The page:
With the COVID-19 pandemic upending her community, Brooklyn-based singer Tiffany Obi turned to healing those who had lost loved ones the way she knew best — through music.

Obi quickly ran into one glaring issue as she began performing solo at memorials. Many of the venues where she performed didn't have the proper equipment for her to play a recorded song to accompany her singing. Often called on to perform the day before a service, Obi couldn't find any pianists to play with her on such short notice.

As she looked at the empty piano at a recent performance, Obi's had a revelation.

"Music just makes everything better," Obi said. "If there was an app to bring musicians together on short notice, we could bring so much joy to the people at those memorials."

Using the coding skills she gained at Pursuit — a rigorous, four-year intensive program that trains adults from underserved backgrounds and no prior experience in programming — Obi turned this market gap into the very first app she created.

She worked alongside four other Pursuit Fellows to build In Tune, an app that connects musicians in close proximity to foster opportunities for collaboration.

When she learned about and applied to Pursuit, Obi was eager to be a part of Pursuit's vision to empower their Fellows to build successful careers in tech. Pursuit's Fellows are representative of the community they want to build: 50% women, 70% Black or Latinx, 40% immigrant, 60% non-Bachelor's degree holders, and more than 50% are public assistance recipients.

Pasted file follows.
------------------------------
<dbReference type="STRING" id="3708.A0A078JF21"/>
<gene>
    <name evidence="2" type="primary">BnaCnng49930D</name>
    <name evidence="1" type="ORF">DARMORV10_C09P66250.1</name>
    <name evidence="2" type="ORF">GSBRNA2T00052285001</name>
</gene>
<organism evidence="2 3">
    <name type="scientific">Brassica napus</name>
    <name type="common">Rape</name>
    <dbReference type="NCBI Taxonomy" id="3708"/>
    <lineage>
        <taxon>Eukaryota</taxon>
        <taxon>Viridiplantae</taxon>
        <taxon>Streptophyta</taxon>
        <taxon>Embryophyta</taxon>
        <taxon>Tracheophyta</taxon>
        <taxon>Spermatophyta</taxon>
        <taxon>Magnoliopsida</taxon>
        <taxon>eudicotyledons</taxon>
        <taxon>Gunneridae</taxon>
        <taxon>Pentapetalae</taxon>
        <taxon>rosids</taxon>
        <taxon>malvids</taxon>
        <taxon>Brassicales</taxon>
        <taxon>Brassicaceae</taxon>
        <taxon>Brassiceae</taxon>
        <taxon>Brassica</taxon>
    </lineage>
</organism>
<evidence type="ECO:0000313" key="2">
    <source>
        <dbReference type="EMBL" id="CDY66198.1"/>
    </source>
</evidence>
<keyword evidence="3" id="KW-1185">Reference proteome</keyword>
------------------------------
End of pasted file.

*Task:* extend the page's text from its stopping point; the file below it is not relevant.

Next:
Keep Reading Show less
via Taber Andrew Bain / Flickr

The tiniest state with the longest name may soon just be the tiniest state after November 3. Rhode Island is voting on whether to change its official name from "The State of Rhode Island and Providence Plantations" to "The State of Rhode Island."

Lawmakers in the state would like to shorten the name because the term "plantations" has a historical connection to slavery in the United States.

This isn't the first time the state has attempted to remove "plantations" from its name. Rhode Island attempted the change ten years ago and 78% of voters opposed the idea.

Keep Reading Show less
Photo courtesy of Claudia Romo Edelman
True

When the novel coronavirus hit the United States, life as we knew it quickly changed. As many people holed up in their homes, some essential workers had to make the impossible choice of going to work or quitting their jobs— a choice they continue to make each day.

Because over 80 percent of working Hispanic adults provide essential services for the U.S. economy, the Hispanic community is disproportionately affected. Hispanic families are also much more likely to live in multigenerational households, carrying the extra risk of infecting the most vulnerable. In fact, Hispanics are 20 times more likely than other patients to test positive for COVID-19.